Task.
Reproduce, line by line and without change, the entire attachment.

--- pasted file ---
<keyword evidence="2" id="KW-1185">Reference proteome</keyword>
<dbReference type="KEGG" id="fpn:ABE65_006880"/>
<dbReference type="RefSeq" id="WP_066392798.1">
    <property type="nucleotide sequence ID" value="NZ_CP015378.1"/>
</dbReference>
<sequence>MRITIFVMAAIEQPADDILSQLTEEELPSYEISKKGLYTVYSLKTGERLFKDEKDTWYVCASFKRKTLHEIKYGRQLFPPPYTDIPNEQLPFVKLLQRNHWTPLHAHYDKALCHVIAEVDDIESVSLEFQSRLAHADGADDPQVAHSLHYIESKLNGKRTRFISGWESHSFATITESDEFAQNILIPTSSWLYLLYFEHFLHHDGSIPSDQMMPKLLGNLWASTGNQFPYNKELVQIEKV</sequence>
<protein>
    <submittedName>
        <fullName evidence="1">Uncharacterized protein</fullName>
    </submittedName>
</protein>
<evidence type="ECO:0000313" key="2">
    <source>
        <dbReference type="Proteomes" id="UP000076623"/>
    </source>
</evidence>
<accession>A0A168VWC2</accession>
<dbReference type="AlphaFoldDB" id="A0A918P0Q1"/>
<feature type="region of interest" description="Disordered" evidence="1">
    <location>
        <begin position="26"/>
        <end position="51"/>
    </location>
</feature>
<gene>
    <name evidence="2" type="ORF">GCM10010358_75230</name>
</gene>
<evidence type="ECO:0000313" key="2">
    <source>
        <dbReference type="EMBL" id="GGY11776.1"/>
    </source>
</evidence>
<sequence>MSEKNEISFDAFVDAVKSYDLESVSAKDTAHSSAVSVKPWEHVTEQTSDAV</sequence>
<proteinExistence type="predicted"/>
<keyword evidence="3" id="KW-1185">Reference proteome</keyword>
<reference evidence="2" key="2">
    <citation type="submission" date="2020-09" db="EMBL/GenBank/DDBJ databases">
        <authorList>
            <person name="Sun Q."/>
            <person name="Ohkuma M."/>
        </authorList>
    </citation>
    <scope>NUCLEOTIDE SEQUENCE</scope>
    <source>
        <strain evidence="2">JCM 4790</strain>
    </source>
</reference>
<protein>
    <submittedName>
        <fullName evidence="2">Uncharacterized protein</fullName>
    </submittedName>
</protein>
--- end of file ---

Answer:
<keyword evidence="2" id="KW-1185">Reference proteome</keyword>
<dbReference type="KEGG" id="fpn:ABE65_006880"/>
<dbReference type="RefSeq" id="WP_066392798.1">
    <property type="nucleotide sequence ID" value="NZ_CP015378.1"/>
</dbReference>
<sequence>MRITIFVMAAIEQPADDILSQLTEEELPSYEISKKGLYTVYSLKTGERLFKDEKDTWYVCASFKRKTLHEIKYGRQLFPPPYTDIPNEQLPFVKLLQRNHWTPLHAHYDKALCHVIAEVDDIESVSLEFQSRLAHADGADDPQVAHSLHYIESKLNGKRTRFISGWESHSFATITESDEFAQNILIPTSSWLYLLYFEHFLHHDGSIPSDQMMPKLLGNLWASTGNQFPYNKELVQIEKV</sequence>
<protein>
    <submittedName>
        <fullName evidence="1">Uncharacterized protein</fullName>
    </submittedName>
</protein>
<evidence type="ECO:0000313" key="2">
    <source>
        <dbReference type="Proteomes" id="UP000076623"/>
    </source>
</evidence>
<accession>A0A168VWC2</accession>
<dbReference type="AlphaFoldDB" id="A0A918P0Q1"/>
<feature type="region of interest" description="Disordered" evidence="1">
    <location>
        <begin position="26"/>
        <end position="51"/>
    </location>
</feature>
<gene>
    <name evidence="2" type="ORF">GCM10010358_75230</name>
</gene>
<evidence type="ECO:0000313" key="2">
    <source>
        <dbReference type="EMBL" id="GGY11776.1"/>
    </source>
</evidence>
<sequence>MSEKNEISFDAFVDAVKSYDLESVSAKDTAHSSAVSVKPWEHVTEQTSDAV</sequence>
<proteinExistence type="predicted"/>
<keyword evidence="3" id="KW-1185">Reference proteome</keyword>
<reference evidence="2" key="2">
    <citation type="submission" date="2020-09" db="EMBL/GenBank/DDBJ databases">
        <authorList>
            <person name="Sun Q."/>
            <person name="Ohkuma M."/>
        </authorList>
    </citation>
    <scope>NUCLEOTIDE SEQUENCE</scope>
    <source>
        <strain evidence="2">JCM 4790</strain>
    </source>
</reference>
<protein>
    <submittedName>
        <fullName evidence="2">Uncharacterized protein</fullName>
    </submittedName>
</protein>